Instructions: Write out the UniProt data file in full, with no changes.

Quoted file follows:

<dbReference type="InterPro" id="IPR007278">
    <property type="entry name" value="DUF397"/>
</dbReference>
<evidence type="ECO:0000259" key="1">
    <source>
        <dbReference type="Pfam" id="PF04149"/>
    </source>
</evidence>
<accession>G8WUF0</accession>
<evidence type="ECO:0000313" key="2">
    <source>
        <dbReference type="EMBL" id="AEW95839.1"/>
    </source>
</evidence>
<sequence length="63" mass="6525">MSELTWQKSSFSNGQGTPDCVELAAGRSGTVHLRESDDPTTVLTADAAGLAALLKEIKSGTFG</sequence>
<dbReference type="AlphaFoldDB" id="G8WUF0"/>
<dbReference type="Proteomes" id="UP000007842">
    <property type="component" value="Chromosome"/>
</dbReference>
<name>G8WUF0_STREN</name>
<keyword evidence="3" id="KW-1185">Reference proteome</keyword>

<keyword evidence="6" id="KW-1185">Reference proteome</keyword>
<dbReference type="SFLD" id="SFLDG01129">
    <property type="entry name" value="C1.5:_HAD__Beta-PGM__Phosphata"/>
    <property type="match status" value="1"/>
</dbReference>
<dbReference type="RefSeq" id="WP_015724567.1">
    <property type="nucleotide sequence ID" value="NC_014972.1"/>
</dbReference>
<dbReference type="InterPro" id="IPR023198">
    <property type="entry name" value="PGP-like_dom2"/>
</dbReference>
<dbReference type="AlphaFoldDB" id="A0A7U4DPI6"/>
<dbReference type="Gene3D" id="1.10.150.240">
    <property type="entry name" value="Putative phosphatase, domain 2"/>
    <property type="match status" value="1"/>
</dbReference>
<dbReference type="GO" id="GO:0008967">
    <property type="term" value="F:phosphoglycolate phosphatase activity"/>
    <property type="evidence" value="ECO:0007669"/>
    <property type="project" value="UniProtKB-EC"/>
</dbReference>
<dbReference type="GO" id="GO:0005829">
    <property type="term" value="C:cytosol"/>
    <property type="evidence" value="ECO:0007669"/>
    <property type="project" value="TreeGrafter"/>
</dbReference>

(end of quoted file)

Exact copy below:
<dbReference type="InterPro" id="IPR007278">
    <property type="entry name" value="DUF397"/>
</dbReference>
<evidence type="ECO:0000259" key="1">
    <source>
        <dbReference type="Pfam" id="PF04149"/>
    </source>
</evidence>
<accession>G8WUF0</accession>
<evidence type="ECO:0000313" key="2">
    <source>
        <dbReference type="EMBL" id="AEW95839.1"/>
    </source>
</evidence>
<sequence length="63" mass="6525">MSELTWQKSSFSNGQGTPDCVELAAGRSGTVHLRESDDPTTVLTADAAGLAALLKEIKSGTFG</sequence>
<dbReference type="AlphaFoldDB" id="G8WUF0"/>
<dbReference type="Proteomes" id="UP000007842">
    <property type="component" value="Chromosome"/>
</dbReference>
<name>G8WUF0_STREN</name>
<keyword evidence="3" id="KW-1185">Reference proteome</keyword>

<keyword evidence="6" id="KW-1185">Reference proteome</keyword>
<dbReference type="SFLD" id="SFLDG01129">
    <property type="entry name" value="C1.5:_HAD__Beta-PGM__Phosphata"/>
    <property type="match status" value="1"/>
</dbReference>
<dbReference type="RefSeq" id="WP_015724567.1">
    <property type="nucleotide sequence ID" value="NC_014972.1"/>
</dbReference>
<dbReference type="InterPro" id="IPR023198">
    <property type="entry name" value="PGP-like_dom2"/>
</dbReference>
<dbReference type="AlphaFoldDB" id="A0A7U4DPI6"/>
<dbReference type="Gene3D" id="1.10.150.240">
    <property type="entry name" value="Putative phosphatase, domain 2"/>
    <property type="match status" value="1"/>
</dbReference>
<dbReference type="GO" id="GO:0008967">
    <property type="term" value="F:phosphoglycolate phosphatase activity"/>
    <property type="evidence" value="ECO:0007669"/>
    <property type="project" value="UniProtKB-EC"/>
</dbReference>
<dbReference type="GO" id="GO:0005829">
    <property type="term" value="C:cytosol"/>
    <property type="evidence" value="ECO:0007669"/>
    <property type="project" value="TreeGrafter"/>
</dbReference>